Here’s a list of a few other favourite bug related books in our home:

4. Make a Tasty Bug Snack 

The initial plan was to make the classic “ants on a log” snack using celery, peanut butter and raisins. We ended up not having celery at the time, so we improvised!

Our version ended up as red ants on a log.

Red ants on a log: banana, almond butter and goji berries
Red ants on a log: banana, almond butter and goji berries

We used a banana sliced lengthwise as our log and spread a little almond butter on each banana log. Amelia chose to use goji berries as our ants instead of raisins. And there you have it. Red ants on a log. 

5. Create a Rock Bug Display

For this activity, we collected a variety of rocks while on a nature walk. Amelia chose rocks of different shapes and textures.

She then decorated the rocks with markers and I helped cut out wings and antennae from cardstock. 

Decorating the rock bugs with coloured markers
Decorating the rock bugs with coloured markers

Amelia helped glue the wings and antennae onto the rocks and they turned into the cutest little bugs! We wanted to display them in some way, so we found a piece of driftwood outdoors to use as a nice perch for our bugs. 

We kept the driftwood with bugs on display throughout the week, but ended up gluing the rock bugs onto the wood so they wouldn’t keep hopping off. 

Rock bugs on driftwood.
Rock bugs on driftwood.

6. Caterpillar Name Craft

For our bug related craft this week we made a name caterpillar! This was an easy and fun craft to do with Amelia and allowed for continuous learning opportunities during the week.

I helped trace and cut circles out of coloured paper and Amelia glued them together to make the body of the caterpillar. We used letter blocks to help Amelia name the letters in her name and I wrote the letters onto the body of the caterpillar. 

Identifying the letters on her name caterpillar
Identifying the letters on her name caterpillar

We displayed the caterpillar on the wall and Amelia referred back to it throughout the week. She would tell me:

  • What colours she could see on the caterpillar. 
  • Count how many legs it had. 
  • What letters were on the body of the caterpillar.
  • That the letters spell out Amelia!

7. Make Gummy Worms!

I’ve wanted to make elderberry gummies for a while now and with a fresh batch of elderberry syrup in the fridge and incentive to explore bugs this week, I couldn’t resist the opportunity.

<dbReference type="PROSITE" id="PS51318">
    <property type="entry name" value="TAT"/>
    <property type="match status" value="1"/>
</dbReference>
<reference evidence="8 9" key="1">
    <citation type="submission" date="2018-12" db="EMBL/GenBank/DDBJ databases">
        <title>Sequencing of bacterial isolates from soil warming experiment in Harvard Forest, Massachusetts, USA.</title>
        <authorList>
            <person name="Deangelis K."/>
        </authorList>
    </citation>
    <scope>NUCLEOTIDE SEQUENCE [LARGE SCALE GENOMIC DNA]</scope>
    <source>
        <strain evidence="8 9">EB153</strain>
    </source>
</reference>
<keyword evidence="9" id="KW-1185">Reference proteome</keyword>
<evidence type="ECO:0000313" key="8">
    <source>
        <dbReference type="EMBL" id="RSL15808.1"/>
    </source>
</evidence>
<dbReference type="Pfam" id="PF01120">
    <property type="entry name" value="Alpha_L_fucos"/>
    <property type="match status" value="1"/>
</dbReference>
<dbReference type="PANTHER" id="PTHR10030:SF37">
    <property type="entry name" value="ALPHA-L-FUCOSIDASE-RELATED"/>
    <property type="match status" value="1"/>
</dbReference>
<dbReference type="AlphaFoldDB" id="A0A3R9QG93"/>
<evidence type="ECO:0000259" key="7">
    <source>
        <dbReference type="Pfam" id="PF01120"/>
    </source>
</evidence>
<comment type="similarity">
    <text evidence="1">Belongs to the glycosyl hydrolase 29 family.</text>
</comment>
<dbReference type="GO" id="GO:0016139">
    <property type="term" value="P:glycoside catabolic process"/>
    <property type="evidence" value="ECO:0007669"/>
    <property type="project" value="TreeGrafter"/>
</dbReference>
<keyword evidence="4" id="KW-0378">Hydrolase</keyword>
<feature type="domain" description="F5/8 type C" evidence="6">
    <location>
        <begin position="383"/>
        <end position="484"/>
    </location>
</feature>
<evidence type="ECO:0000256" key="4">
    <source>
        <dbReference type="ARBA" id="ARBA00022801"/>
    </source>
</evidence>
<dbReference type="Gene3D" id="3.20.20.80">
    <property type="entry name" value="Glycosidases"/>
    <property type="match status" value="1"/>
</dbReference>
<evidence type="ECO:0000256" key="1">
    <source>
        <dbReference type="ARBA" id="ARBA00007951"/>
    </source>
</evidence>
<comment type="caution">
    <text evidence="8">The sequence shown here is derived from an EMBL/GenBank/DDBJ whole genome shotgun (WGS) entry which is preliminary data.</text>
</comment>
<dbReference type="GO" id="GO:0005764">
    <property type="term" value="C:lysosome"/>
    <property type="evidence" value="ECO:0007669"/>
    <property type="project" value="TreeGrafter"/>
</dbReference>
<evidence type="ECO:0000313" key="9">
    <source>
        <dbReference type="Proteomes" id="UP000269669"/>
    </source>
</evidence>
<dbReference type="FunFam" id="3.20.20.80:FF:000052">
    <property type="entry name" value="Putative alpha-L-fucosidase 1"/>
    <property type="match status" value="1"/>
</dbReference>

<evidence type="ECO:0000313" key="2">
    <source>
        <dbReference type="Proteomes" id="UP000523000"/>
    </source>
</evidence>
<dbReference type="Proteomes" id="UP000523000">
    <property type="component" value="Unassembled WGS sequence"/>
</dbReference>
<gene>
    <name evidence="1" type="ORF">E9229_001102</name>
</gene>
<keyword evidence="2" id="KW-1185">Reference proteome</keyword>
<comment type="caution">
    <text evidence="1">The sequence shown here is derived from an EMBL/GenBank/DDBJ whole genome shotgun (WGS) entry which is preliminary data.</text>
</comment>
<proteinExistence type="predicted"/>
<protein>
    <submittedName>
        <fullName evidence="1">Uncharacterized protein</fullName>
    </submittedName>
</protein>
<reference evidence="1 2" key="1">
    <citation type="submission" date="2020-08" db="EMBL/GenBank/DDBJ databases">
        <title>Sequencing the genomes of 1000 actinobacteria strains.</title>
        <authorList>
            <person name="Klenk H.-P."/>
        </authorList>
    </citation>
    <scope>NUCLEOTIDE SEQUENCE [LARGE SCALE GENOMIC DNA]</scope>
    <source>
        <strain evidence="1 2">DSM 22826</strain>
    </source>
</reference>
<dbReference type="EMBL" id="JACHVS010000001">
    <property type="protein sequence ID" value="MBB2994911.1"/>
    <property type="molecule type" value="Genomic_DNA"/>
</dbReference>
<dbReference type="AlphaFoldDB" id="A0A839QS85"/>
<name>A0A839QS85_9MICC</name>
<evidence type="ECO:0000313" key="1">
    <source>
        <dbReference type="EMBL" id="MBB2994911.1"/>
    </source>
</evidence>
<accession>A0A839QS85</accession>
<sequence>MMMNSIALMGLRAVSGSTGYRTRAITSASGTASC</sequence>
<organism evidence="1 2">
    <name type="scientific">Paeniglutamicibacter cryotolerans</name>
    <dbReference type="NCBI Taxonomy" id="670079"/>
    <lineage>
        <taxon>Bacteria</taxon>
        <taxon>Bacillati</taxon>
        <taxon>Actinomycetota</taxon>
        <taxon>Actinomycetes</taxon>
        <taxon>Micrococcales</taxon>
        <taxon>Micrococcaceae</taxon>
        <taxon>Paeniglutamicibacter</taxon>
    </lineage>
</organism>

Jiggling the elderberry gummy worms
Jiggling the elderberry gummy worms

These were quite simple to make (even without an actual mold) and with their wriggly jigglyness, were also great for sensory play. 

Elderberry Gummy Worms

Serving Size:
5
Time:
10 minutes
Difficulty:
Easy
Elderberry gummy worms
Elderberry gummy worms

Ingredients

  • 1/4 cup gelatin powder
  • 1 cup elderberry syrup
  • 1/2 cup water
  • approx. 25 plastic straws to use as a mold.
  • tall glass or jar

Directions

  1. Place the straws into the glass so they fit tightly.
  2. Heat the syrup and water in a saucepan and remove from heat once it reaches a boil.
  3. Add the gelatin powder to the syrup mixture and stir well.
  4. Pour mixture into straws and place glass in fridge for at least 2 hours (or until set).
  5. Squeeze one end of each straw to push the gummy worm out.

Tip: Run each straw under warm water for a couple seconds to make the gummy worm slip right out!

8. Sticky Spider Web Activity 

Throwing "bugs" into the spider web
Throwing “bugs” into the spider web

For this activity you will need:

  • Painter’s tape
  • Crumpled newspaper, cotton balls and anything else you would like to throw into the spider web!

I planned to do this when Brooks was napping because it’s interactive, but not too loud of an activity to do while he sleeps. Plus, I had visions of him popping cotton balls into his mouth like Buddy from the movie Elf…

We strung painter’s tape up in a doorway to look like a spider web, with the sticky side facing us.

Rescuing the "bugs" caught in the spider web
Rescuing the “bugs” caught in the spider web

Next, we collected items to use as “bugs” and tossed them at the web to learn how some spider’s use their webs to catch their food.

Cotton balls stuck the best, and Amelia enjoyed rescuing the cotton ball bugs from the spider web after they got stuck.

8 absolutely awesome ways to discover bugs with toddlers

That concludes the activities we did this week. I hope you enjoyed learning 8 absolutely awesome ways to discover bugs with toddlers!

If you found inspiration here, then be sure to check out last week’s blog Why Fall is the BEST Time for Exploring Seeds with Children!

What is your favourite way of discovering bugs with your children?

Be sure to follow play and pinecones on Instagram and Pinterest!